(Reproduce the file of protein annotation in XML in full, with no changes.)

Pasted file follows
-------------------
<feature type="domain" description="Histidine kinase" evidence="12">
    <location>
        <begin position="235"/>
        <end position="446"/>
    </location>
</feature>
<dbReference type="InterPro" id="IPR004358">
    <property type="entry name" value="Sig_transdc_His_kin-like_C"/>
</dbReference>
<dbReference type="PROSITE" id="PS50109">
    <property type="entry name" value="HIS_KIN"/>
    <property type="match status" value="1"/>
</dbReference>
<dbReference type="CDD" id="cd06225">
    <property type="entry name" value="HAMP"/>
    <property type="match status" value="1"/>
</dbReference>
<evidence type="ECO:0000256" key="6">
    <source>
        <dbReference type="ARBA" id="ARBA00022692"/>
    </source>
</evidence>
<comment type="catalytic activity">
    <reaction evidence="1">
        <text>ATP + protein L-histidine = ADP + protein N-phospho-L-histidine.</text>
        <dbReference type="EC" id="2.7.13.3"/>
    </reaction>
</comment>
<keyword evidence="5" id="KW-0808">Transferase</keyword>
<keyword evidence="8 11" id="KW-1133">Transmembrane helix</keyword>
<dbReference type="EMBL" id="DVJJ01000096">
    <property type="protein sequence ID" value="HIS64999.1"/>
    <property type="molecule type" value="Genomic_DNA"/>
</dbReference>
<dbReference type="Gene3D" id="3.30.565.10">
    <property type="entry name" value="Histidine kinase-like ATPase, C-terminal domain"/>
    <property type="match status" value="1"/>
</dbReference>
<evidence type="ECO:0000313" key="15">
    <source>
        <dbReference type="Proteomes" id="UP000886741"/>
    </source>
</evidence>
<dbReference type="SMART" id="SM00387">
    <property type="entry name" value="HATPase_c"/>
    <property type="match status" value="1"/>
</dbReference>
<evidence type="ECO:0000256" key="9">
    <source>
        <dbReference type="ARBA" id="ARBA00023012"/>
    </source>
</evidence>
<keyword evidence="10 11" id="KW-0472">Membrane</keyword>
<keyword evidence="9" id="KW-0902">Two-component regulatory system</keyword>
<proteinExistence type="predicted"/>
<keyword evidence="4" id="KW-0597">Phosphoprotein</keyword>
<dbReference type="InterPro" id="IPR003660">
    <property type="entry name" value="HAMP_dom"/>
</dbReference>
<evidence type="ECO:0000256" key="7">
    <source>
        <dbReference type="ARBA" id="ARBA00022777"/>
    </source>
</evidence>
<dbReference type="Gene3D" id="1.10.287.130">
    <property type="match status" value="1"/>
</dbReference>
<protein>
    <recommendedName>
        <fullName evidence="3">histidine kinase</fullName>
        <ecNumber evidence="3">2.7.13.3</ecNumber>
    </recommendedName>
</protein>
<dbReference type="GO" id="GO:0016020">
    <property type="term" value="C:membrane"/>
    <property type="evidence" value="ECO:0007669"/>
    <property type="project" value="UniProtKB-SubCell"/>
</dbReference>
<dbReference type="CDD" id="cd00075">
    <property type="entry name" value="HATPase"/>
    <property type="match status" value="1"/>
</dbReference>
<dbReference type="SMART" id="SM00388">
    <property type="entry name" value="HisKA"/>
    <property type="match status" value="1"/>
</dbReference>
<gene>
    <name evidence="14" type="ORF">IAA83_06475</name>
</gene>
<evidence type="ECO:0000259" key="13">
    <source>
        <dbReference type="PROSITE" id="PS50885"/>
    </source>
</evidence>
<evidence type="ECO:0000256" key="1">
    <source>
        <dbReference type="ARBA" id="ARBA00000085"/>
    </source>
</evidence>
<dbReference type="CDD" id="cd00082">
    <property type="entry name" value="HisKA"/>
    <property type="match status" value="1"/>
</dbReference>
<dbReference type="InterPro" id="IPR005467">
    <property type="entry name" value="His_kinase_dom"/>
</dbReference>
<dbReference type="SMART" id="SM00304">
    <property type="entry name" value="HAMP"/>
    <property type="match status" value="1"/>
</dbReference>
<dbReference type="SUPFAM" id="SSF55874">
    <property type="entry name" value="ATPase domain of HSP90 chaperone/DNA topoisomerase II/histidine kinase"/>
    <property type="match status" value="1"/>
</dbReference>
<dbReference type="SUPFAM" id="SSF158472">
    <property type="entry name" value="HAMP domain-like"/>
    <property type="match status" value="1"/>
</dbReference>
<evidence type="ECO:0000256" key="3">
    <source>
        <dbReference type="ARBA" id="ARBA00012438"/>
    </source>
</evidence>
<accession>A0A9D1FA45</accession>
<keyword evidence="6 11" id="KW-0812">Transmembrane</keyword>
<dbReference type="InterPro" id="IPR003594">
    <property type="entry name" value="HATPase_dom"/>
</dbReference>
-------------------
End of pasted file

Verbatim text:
<feature type="domain" description="Histidine kinase" evidence="12">
    <location>
        <begin position="235"/>
        <end position="446"/>
    </location>
</feature>
<dbReference type="InterPro" id="IPR004358">
    <property type="entry name" value="Sig_transdc_His_kin-like_C"/>
</dbReference>
<dbReference type="PROSITE" id="PS50109">
    <property type="entry name" value="HIS_KIN"/>
    <property type="match status" value="1"/>
</dbReference>
<dbReference type="CDD" id="cd06225">
    <property type="entry name" value="HAMP"/>
    <property type="match status" value="1"/>
</dbReference>
<evidence type="ECO:0000256" key="6">
    <source>
        <dbReference type="ARBA" id="ARBA00022692"/>
    </source>
</evidence>
<comment type="catalytic activity">
    <reaction evidence="1">
        <text>ATP + protein L-histidine = ADP + protein N-phospho-L-histidine.</text>
        <dbReference type="EC" id="2.7.13.3"/>
    </reaction>
</comment>
<keyword evidence="5" id="KW-0808">Transferase</keyword>
<keyword evidence="8 11" id="KW-1133">Transmembrane helix</keyword>
<dbReference type="EMBL" id="DVJJ01000096">
    <property type="protein sequence ID" value="HIS64999.1"/>
    <property type="molecule type" value="Genomic_DNA"/>
</dbReference>
<dbReference type="Gene3D" id="3.30.565.10">
    <property type="entry name" value="Histidine kinase-like ATPase, C-terminal domain"/>
    <property type="match status" value="1"/>
</dbReference>
<evidence type="ECO:0000313" key="15">
    <source>
        <dbReference type="Proteomes" id="UP000886741"/>
    </source>
</evidence>
<dbReference type="SMART" id="SM00387">
    <property type="entry name" value="HATPase_c"/>
    <property type="match status" value="1"/>
</dbReference>
<evidence type="ECO:0000256" key="9">
    <source>
        <dbReference type="ARBA" id="ARBA00023012"/>
    </source>
</evidence>
<keyword evidence="10 11" id="KW-0472">Membrane</keyword>
<keyword evidence="9" id="KW-0902">Two-component regulatory system</keyword>
<proteinExistence type="predicted"/>
<keyword evidence="4" id="KW-0597">Phosphoprotein</keyword>
<dbReference type="InterPro" id="IPR003660">
    <property type="entry name" value="HAMP_dom"/>
</dbReference>
<evidence type="ECO:0000256" key="7">
    <source>
        <dbReference type="ARBA" id="ARBA00022777"/>
    </source>
</evidence>
<dbReference type="Gene3D" id="1.10.287.130">
    <property type="match status" value="1"/>
</dbReference>
<protein>
    <recommendedName>
        <fullName evidence="3">histidine kinase</fullName>
        <ecNumber evidence="3">2.7.13.3</ecNumber>
    </recommendedName>
</protein>
<dbReference type="GO" id="GO:0016020">
    <property type="term" value="C:membrane"/>
    <property type="evidence" value="ECO:0007669"/>
    <property type="project" value="UniProtKB-SubCell"/>
</dbReference>
<dbReference type="CDD" id="cd00075">
    <property type="entry name" value="HATPase"/>
    <property type="match status" value="1"/>
</dbReference>
<dbReference type="SMART" id="SM00388">
    <property type="entry name" value="HisKA"/>
    <property type="match status" value="1"/>
</dbReference>
<gene>
    <name evidence="14" type="ORF">IAA83_06475</name>
</gene>
<evidence type="ECO:0000259" key="13">
    <source>
        <dbReference type="PROSITE" id="PS50885"/>
    </source>
</evidence>
<evidence type="ECO:0000256" key="1">
    <source>
        <dbReference type="ARBA" id="ARBA00000085"/>
    </source>
</evidence>
<dbReference type="CDD" id="cd00082">
    <property type="entry name" value="HisKA"/>
    <property type="match status" value="1"/>
</dbReference>
<dbReference type="InterPro" id="IPR005467">
    <property type="entry name" value="His_kinase_dom"/>
</dbReference>
<dbReference type="SMART" id="SM00304">
    <property type="entry name" value="HAMP"/>
    <property type="match status" value="1"/>
</dbReference>
<dbReference type="SUPFAM" id="SSF55874">
    <property type="entry name" value="ATPase domain of HSP90 chaperone/DNA topoisomerase II/histidine kinase"/>
    <property type="match status" value="1"/>
</dbReference>
<dbReference type="SUPFAM" id="SSF158472">
    <property type="entry name" value="HAMP domain-like"/>
    <property type="match status" value="1"/>
</dbReference>
<evidence type="ECO:0000256" key="3">
    <source>
        <dbReference type="ARBA" id="ARBA00012438"/>
    </source>
</evidence>
<accession>A0A9D1FA45</accession>
<keyword evidence="6 11" id="KW-0812">Transmembrane</keyword>
<dbReference type="InterPro" id="IPR003594">
    <property type="entry name" value="HATPase_dom"/>
</dbReference>